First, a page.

Our cars: Mazda CX-5 farewell

  • Long-term Mazda CX-5 departs
  • Run by Iain Reid for a year
  • Covered 18,350 miles at 46.9mpg
To see the older long term reports, read our Mazda CX-5 weekly updates

'This is the best four-cylinder diesel we've ever driven', was how we described the Mazda CX-5's 148bhp 2.0-litre engine when we first tested the car. The CX-5 was Mazda's first car to use Skyactiv technology, which means lightweight construction and efficient engines and gearboxes.

We were keen to get the CX-5 on to our long-term test fleet to see if the car really delivered on its promise of power, space, practicality and impressive economy (61.4mpg). So keen, in fact, we opted to take one of the cars Mazda used when it launched the CX-5 in the UK a year ago.

The entry-level CX-5 SE-L is well-specced, but a range-topping Sport Nav with sat-nav was available straight away, so we took that. Sport trim adds leather trim, xenon headlamps, a reversing camera and an upgraded stereo. It also brings 19-inch alloys, which exacerbate the CX-5's firm ride, so we opted for a 17-inch set that cost an additional £786. So, the total price of our test car was £26,901.

Mazda held the press launch in the far north-west Highlands, so my introduction to our car was on the 650-mile trip from Torridon to our offices in Teddington, Middlesex. It was the perfect journey, with twisty B-roads, fast, open A-roads then a motorway slog. I liked the responsive steering and the seats were comfortable, as was the ride; the smaller wheels did the trick. Fuel economy for the trip was 49mpg. That's 20% lower than the official figure, but 1.8mpg better than our True MPG figure, so I was still impressed.

In fact, over the 12 months we had the car it was the diesel engine that impressed me most. It was quiet at low revs and when cruising, yet always had enough power on tap to make the 168bhp version almost redundant.

On paper, it was fuel- and tax-efficient, and even in real-world driving it consistently delivered near-50mpg fuel economy.

The car had a really slick engine stop-start mechanism, too, which helped the CX-5 achieve its economy figures. From the dashboard display reading we clocked up more than 13 hours of the engine being switched off in stationary traffic – just think of the fuel that saved. If I had one criticism of the stop-start system, it's that you had to depress the clutch fully before the engine restarted. In cars such as the VW Golf it's the action of operating the clutch that fires up the engine, which makes the CX-5's system seem slow in comparison.

Another niggle I found was a rattle that was there from the start, but was never fixed. It came from the nearside rear seat and I think it had something to do with the mechanism that locked the seat into place. I had it checked out a couple of times, but within a few days the rattle was back. Not great in a £27,000 car.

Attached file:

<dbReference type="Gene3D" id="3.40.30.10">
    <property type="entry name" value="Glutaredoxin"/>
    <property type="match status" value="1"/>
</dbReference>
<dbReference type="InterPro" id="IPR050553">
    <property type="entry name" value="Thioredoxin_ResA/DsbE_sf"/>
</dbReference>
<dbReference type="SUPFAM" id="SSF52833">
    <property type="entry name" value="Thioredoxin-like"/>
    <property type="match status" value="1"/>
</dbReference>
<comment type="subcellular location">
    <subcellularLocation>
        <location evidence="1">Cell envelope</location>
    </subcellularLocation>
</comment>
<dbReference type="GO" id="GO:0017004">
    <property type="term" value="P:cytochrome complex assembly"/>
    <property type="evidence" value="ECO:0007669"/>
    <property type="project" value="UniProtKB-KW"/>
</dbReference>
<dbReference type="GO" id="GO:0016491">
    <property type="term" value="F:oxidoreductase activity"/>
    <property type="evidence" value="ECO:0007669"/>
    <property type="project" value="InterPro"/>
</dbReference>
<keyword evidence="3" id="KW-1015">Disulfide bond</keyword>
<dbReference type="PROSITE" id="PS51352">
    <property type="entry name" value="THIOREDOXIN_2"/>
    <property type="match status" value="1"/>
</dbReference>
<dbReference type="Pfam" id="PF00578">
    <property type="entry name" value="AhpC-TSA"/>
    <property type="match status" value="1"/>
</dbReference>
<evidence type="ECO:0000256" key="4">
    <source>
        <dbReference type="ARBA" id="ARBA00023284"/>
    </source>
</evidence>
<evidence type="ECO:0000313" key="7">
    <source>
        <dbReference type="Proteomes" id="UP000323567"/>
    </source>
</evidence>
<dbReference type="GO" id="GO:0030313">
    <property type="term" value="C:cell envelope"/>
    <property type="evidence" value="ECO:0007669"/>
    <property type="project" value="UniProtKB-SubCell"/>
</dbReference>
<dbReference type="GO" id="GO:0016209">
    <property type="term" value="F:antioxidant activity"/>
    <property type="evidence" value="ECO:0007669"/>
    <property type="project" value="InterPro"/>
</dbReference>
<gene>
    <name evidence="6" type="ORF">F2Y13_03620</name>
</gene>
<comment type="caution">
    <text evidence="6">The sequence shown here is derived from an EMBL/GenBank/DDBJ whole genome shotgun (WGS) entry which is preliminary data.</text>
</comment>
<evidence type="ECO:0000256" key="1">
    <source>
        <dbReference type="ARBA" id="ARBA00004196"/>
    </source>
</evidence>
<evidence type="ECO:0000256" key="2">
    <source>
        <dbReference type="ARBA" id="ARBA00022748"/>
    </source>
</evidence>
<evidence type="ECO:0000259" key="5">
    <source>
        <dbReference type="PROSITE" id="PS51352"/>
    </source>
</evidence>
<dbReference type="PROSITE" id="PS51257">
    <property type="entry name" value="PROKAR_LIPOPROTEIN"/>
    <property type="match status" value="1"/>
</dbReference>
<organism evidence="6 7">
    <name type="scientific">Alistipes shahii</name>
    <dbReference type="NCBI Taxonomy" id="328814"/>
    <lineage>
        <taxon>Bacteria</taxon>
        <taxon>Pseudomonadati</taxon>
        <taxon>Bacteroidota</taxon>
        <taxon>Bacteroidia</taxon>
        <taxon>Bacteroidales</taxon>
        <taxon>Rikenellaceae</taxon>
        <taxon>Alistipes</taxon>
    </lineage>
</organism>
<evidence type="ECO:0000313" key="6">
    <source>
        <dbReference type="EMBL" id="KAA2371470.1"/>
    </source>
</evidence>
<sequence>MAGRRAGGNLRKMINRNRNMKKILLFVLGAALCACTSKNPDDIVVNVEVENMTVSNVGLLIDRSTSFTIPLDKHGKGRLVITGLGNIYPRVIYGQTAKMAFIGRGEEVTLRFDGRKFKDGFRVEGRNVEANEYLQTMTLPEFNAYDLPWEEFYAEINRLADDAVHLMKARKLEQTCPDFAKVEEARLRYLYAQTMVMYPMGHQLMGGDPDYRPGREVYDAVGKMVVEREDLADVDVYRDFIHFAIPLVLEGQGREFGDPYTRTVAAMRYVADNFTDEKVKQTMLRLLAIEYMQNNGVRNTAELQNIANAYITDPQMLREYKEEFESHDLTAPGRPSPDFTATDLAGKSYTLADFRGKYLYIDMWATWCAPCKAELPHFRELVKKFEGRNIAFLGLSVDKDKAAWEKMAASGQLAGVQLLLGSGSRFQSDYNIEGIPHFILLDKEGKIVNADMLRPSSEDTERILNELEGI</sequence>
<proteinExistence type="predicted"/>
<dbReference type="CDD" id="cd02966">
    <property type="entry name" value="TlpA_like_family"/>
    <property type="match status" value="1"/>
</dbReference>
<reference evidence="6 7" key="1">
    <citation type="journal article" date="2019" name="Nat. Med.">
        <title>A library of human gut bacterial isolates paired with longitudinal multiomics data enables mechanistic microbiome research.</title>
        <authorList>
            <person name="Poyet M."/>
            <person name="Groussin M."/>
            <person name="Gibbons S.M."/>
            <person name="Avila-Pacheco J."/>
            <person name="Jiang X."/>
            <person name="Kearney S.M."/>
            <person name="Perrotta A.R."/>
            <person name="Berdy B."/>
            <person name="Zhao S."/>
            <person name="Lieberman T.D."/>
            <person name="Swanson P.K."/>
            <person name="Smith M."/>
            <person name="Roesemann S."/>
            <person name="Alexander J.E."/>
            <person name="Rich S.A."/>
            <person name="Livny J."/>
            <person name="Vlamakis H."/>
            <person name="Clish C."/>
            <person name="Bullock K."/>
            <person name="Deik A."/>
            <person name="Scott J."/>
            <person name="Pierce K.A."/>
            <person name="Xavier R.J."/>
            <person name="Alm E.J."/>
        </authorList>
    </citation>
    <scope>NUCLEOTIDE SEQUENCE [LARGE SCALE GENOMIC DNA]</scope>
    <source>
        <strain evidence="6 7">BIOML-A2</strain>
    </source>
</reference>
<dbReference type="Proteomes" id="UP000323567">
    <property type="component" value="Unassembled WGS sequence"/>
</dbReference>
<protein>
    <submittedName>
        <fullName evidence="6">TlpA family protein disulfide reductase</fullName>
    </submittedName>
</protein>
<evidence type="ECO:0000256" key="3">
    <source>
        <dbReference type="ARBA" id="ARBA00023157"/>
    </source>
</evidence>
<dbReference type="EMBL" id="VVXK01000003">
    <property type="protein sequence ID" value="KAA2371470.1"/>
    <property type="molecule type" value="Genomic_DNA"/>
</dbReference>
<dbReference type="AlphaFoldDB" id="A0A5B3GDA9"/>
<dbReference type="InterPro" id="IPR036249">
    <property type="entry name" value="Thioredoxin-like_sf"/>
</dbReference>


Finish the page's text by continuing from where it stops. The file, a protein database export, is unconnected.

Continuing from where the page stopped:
The first time the rattle was 'fixed', it coincided with a warning light informing me that the tyres needed rotating. Sure enough, the manual states that the tyres need to be swapped every 6000 miles. A friendly Mazda dealer should do this for free, and it's good that Mazda wants you to make the most of the car's Yokohama tyres, but it's a little inconvenient for this to come round so often.

Other trips to the dealer were to repair a cracked door mirror cover (£40) and its 12,500 mile service (£199), but overall the car was reliable.

A What Car? long-term car's popularity can often be measured by the number of requests you get to borrow it, and the CX-5 had more than its fair share. Whether for family holidays, moving house or shifting bulky objects, barely a week went by before someone wanted to take the CX-5.

The Mazda's popularity with What Car? staffers was mirrored by the awards it collected while it was on our fleet; it picked up our Green SUV of the Year Award (2013) and Best SUV less than £25,000 at our 2013 Car of the Year Awards.

One CX-5 owner, Norman Stott, wrote to me saying just how happy he is with his car and at the end of his email he said: 'When the time comes for you to relinquish it, it will be one of those cars that you find a little hard to let go.'

Do you know? He was nearly right. I'm missing it like mad.

Read the full Mazda CX-5 review >>



Our rating


Mazda CX-5 2.2D Skyactiv-D 150 Sport Nav logbook

Buying information
Price when new £25,595
Target Price when new £25,039
Price now (new) £25,795
Extras 17-inch wheels £786; metallic paint £520
Total price new £26,901
Current part-ex value £19,662

Running costs
Overall test fuel economy 46.9mpg
Worst fuel economy 39.2mpg
Best fuel economy 49.0mpg
True MPG 47.2mpg
Official fuel economy 61.4mpg
CO2/tax liability 119g/km/17%
Contract hire £370
Cost per mile 56p
Insurance group/quote 21/£612

Servicing and repairs
Servicing 12,500 miles, £199
Repairs Replacement door mirror cover, £40

Full story
whatcar.com/ourcx5

Read our long-term test fleet weekly updates >>



By Iain Reid
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